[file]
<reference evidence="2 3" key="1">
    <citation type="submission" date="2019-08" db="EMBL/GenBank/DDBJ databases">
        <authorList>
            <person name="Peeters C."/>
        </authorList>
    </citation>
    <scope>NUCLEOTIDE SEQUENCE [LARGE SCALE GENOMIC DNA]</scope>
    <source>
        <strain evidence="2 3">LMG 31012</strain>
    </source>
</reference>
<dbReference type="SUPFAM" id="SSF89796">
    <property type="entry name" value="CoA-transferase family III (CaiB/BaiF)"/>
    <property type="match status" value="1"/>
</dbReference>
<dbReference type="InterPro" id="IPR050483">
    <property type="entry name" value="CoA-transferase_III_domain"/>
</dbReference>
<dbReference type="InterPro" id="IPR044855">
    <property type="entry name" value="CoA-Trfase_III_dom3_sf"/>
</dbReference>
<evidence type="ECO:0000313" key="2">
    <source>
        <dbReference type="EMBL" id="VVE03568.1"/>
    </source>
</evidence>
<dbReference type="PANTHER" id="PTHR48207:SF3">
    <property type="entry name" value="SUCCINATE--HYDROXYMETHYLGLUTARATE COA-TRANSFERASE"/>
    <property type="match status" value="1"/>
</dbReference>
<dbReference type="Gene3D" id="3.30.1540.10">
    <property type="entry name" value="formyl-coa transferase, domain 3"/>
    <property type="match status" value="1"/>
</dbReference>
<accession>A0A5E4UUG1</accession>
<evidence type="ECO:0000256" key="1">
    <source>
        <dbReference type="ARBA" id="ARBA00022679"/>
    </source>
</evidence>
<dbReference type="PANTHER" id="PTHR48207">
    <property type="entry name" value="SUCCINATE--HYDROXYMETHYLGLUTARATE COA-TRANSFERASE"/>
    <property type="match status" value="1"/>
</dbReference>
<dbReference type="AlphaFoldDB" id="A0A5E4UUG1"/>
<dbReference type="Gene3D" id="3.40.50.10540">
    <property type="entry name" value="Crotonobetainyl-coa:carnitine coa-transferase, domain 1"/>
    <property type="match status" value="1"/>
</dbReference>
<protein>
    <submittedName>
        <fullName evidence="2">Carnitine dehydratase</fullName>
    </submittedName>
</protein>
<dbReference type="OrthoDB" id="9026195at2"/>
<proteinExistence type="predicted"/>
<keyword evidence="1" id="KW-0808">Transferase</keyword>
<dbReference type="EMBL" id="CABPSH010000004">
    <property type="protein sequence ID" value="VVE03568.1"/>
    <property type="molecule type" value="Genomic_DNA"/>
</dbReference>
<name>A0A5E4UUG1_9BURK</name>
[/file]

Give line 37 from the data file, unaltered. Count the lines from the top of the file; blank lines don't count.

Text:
    <source>